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March 20, 2020

Wawa implements changes to prevent coronavirus spread in stores – which remain open

The convenience chain will no longer allows self-service for coffee and other beverages

Wawa Coronavirus
Wawa open coffee coronavirus Thom Carroll/for PhillyVoice

Amid the coronavirus outbreak, Wawa is stopping its self-service of coffee and other drinks, and bakery items. Instead these items will be prepared by employees. Wawa stores also will now close for one hour overnight for additional cleaning. The convenience store remains open as a life-sustaining business outlined by Gov. Tom Wolf yesterday.

Wawa is still open, but in an effort to control coronavirus spread, stores are changing to no longer allow self-serve drinks, including coffee, iced coffee, fountain drinks, cappuccinos, and Icee drinks.

Employees will serve these beverages to customers, instead. Bakery products also will be wrapped and handed to customers, and Wawa is adding extra cleaning hours to their locations.

LATEST: Wawa stops made-to-order food service in Philly stores

Stores also will be briefly closing overnight each day for cleaning. From 2-3 a.m. every night, Wawa's will be closed for "additional store cleaning, sanitation, and stocking." Prior to these changes, Wawa had kept up its 24-hour service.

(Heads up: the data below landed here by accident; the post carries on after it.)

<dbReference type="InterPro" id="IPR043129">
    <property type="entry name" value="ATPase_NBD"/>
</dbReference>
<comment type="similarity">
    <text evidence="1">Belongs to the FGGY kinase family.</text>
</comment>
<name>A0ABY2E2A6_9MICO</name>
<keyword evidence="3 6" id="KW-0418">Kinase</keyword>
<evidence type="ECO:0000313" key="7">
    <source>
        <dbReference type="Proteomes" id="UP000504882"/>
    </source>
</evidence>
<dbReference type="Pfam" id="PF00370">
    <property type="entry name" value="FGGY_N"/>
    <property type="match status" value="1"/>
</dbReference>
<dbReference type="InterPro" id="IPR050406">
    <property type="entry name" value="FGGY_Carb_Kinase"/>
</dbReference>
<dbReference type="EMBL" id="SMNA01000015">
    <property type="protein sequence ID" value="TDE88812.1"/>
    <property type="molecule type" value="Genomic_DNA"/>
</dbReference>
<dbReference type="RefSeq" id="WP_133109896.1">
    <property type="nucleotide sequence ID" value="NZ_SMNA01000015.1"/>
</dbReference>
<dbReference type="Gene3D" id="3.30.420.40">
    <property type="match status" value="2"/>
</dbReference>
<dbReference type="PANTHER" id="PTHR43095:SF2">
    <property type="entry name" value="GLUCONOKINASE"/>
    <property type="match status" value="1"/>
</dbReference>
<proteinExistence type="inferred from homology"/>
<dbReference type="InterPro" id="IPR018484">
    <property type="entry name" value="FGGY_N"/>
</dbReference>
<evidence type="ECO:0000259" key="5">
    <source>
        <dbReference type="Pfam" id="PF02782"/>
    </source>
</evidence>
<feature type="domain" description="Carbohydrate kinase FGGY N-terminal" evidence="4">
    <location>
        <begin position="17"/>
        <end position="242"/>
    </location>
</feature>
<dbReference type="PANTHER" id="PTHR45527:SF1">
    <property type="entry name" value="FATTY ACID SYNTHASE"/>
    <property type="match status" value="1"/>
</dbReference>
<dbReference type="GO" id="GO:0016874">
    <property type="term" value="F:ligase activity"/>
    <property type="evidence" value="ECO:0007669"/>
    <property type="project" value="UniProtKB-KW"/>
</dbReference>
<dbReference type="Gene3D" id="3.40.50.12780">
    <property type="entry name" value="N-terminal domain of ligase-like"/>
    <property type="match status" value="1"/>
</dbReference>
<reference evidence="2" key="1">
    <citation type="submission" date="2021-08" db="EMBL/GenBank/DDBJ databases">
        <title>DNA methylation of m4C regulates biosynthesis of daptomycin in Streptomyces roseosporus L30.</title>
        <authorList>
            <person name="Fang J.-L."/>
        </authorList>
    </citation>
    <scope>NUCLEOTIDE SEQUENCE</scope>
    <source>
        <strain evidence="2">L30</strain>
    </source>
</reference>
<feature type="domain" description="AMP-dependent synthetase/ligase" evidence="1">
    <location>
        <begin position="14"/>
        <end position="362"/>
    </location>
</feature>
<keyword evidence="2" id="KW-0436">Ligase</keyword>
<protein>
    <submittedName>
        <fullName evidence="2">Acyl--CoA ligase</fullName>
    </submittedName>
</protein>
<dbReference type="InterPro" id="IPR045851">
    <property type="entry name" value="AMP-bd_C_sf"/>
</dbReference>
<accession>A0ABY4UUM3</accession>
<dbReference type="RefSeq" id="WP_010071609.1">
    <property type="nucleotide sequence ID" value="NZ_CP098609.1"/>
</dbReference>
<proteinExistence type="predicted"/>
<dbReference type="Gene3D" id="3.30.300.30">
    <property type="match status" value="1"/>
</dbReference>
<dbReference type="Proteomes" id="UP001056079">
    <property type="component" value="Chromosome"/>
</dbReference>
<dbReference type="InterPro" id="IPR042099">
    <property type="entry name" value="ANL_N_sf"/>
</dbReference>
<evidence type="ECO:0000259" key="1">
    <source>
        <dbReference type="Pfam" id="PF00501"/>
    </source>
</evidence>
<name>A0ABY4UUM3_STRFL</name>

The company announced the changes Thursday in a release and the new procedures take Friday. The announcement follows an order from Gov. Tom Wolf on Thursday that only "life-sustaining" businesses can remain open, a quick change from allowing "essential" businesses to remain open. A list of the Pennsylvania businesses permitted and not permitted to stay open during the COVID-19 outbreak can be found here.

Wawa is a food retailer, and is allowed to remain open as a life-sustaining business, or now. The new measures to limit contamination of high-touch surfaces and items, and touching among employees and customers, both which can cause the spread of coronavirus. 

RELATED: Wawa announces free coffee for health care workers, first responders during coronavirus pandemic

The changes also follow a message from the Camden County Freeholder board, who earlier this week addressed the dangers of self-serve beverage counters, and Wawa's set-up in spreading disease. 

"Crowded playgrounds and shoulder-to-shoulder lines pouring coffee at Wawa and 7-Eleven are not acceptable, if we are going to get through this," Freeholder Director Louis Cappelli Jr. said. "We want to remind everyone that they should be staying home as much as they can and avoiding contact with others when possible."

Most other coffee shops across Pennsylvania do not fall under the protection of "life-sustaining" or "essential," and have been closed for days now.

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